Category Archives: Inner peace

Know you are loved

All my life, I have worried that I wasn’t loved, or lovable. I wasn’t really aware of this deep-seated concern of mine. I knew – in theory – that my family loved me. I was so sure of this fact that it never occurred to me to ask myself if I really felt loved. To know something in theory is very different to knowing it in your heart and soul, and when I look back, so many of my problems (if not all of them) stem from a feeling of unworthiness. I suppose another way of describing this is to say that I felt I was only worthy or lovable or acceptable etc… if I met other people’s expectations, which are such a flimsy and changeable thing to try to grasp onto. You might finally decide you’ve cracked it and know how to please a particular relative of yours – let’s say your mum – only to discover that her mood and opinions the next day seem completely different. You realise with horror that all your sister/dad/son really want is to have the final say or to express the loudest opinion. I have certainly experienced the frustration of echoing someone’s ideas in the faint hopes of pleasing them, only to discover that they would rather contradict themselves than agree with you on anything. Other people’s behaviour will always be their own responsibility, and no matter how hard we try, we can’t find a sense of peace by altering ourselves to please them. On the contrary, this will always take us further and further away from a sense of love, since we are moving away from our true selves.

So if you can learn to feel how loved you are – not with your head, but with your heart – and to accept that you can’t ever please everyone all of the time, you can reach a place in your life where you can enter a room without fear of not being good enough. The best version of yourself will always be the truest one, and that can and will involve upsetting a few people on occasion.

But how can we know that we are loved, even if sometimes it doesn’t feel that way? Well, ask yourself this: do you love your family, even though they aren’t perfect and sometimes/often upset you? Do you love your cat even though it’s scratched a new piece of furniture? Do you love your husband/wife even though they constantly forget to take the rubbish bins out? Yes, of course you do! And in fact, as much as certain people may get on your nerves, would you really want them to be any different? Well, to be fair, it would be nice if your mum was less judgemental or your dad didn’t still treat you like a child, but at the end of the day, that’s part of who they are, and that’s OK. If you resist these aspects of your family and loved ones, you are placing conditions on your love in the same way they do when they call into question some aspect of your being. So yes, you are loved. Very much so, in fact. And if you are open to the idea of a benevolent universe that knows each of us in great detail (as Gill Edwards describes in her book ‘Life is a Gift’), then you should know that your worthiness has never been in question. It is only our false beliefs about ourselves and the world that make us feel that we are less than we should be.

All of this isn’t easy. It takes time to warm up to the idea that we are all loved and worthy in our own right, and that we are free to be who we are regardless of whose feathers we might ruffle. And the next time your get hurt, you will probably feel tempted to retreat back into a sense of loneliness and fear. And if you do – that’s fine! You’re only human after all. Take your time and practice feeling loved and loving others in return. Entering a room knowing that you are loved – whether by the people in front of you or the universe at large – is completely different to walking into a room already fearing that you’ve fallen short in some way.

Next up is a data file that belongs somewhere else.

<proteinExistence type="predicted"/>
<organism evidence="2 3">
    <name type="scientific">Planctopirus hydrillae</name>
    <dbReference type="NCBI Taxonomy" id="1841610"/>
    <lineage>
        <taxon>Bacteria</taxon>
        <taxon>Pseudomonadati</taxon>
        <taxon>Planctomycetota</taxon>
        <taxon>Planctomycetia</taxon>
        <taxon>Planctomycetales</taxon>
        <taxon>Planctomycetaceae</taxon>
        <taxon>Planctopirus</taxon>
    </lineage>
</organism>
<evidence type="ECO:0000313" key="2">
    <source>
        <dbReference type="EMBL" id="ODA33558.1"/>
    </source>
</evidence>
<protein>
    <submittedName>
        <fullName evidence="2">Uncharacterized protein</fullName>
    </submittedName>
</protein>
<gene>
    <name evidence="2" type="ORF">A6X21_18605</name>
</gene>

OK, this has been quite a whimsical post, but I’m in kind of a whimsical mood! I think it’s Christmas and spending so much time with family and friends. It isn’t always the easiest time of the year, but knowing we are loved can make all those social gatherings a lot more bearable – or maybe it will give you the courage you need to say no to something when you’d rather be somewhere else.

I hope you’ve all had a warm and cosy Christmas.

Bye for now!

Kath

p.s. Image courtesy of riccardo f.m. via Flickr Creative Commons: https://tinyurl.com/ybp3b2jw

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Recipe for the perfect human being

This is a simple recipe, which can easily be followed once you realise that all the other ingredients you once thought were important are in fact completely unnecessary. The recipe is as follows:

Take 1 human being

Add a dollop of doing the best you can with the knowledge and skills you have

See life as a gift which is unfolding just for you, and never question your right to be here, to make mistakes or to struggle.

Take a whole heap of love and hold it in your heart

Additional notes:

Please don’t add any of the traditional ingredients, such as people-pleasing, judgement, perfectionism, self-loathing/lack of worthiness, or a heavy focus on achieving what you believe others see as important. All of these things look good enough, but they will make the finished recipe taste bitter and unsatisfying.

I have yet to master this recipe myself, but I intend to keep practising it until I have it just right – or as close to just right as I can manage!

Lots of love,

Kath

 

p.s. image courtesy of tinyfroglet via Flickr Creative Commons: https://tinyurl.com/yca3kqez

Self-acceptance is a unique and personal journey

There is no rule book or set of processes to go through to gain a sense of self-acceptance. How could there be, when we are all so unique and have experienced such different life circumstances? That’s not to say that there aren’t tools and resources that we can use, and teachers (in the form of friends, authors, movies etc.) that will encourage us on our journey. It’s more that how we interpret them and what they mean to us as individuals will be highly personal.

This, of course, is no bad thing. If anything it’s part of the wonder that is human existence. Life is beautifully messy and chaotic. We are beautifully messy and chaotic. We are all united in our uniqueness and the complex twists and turns that life sometimes takes. Difference is a unifying factor – not a reason to find fault, or fear what we don’t understand.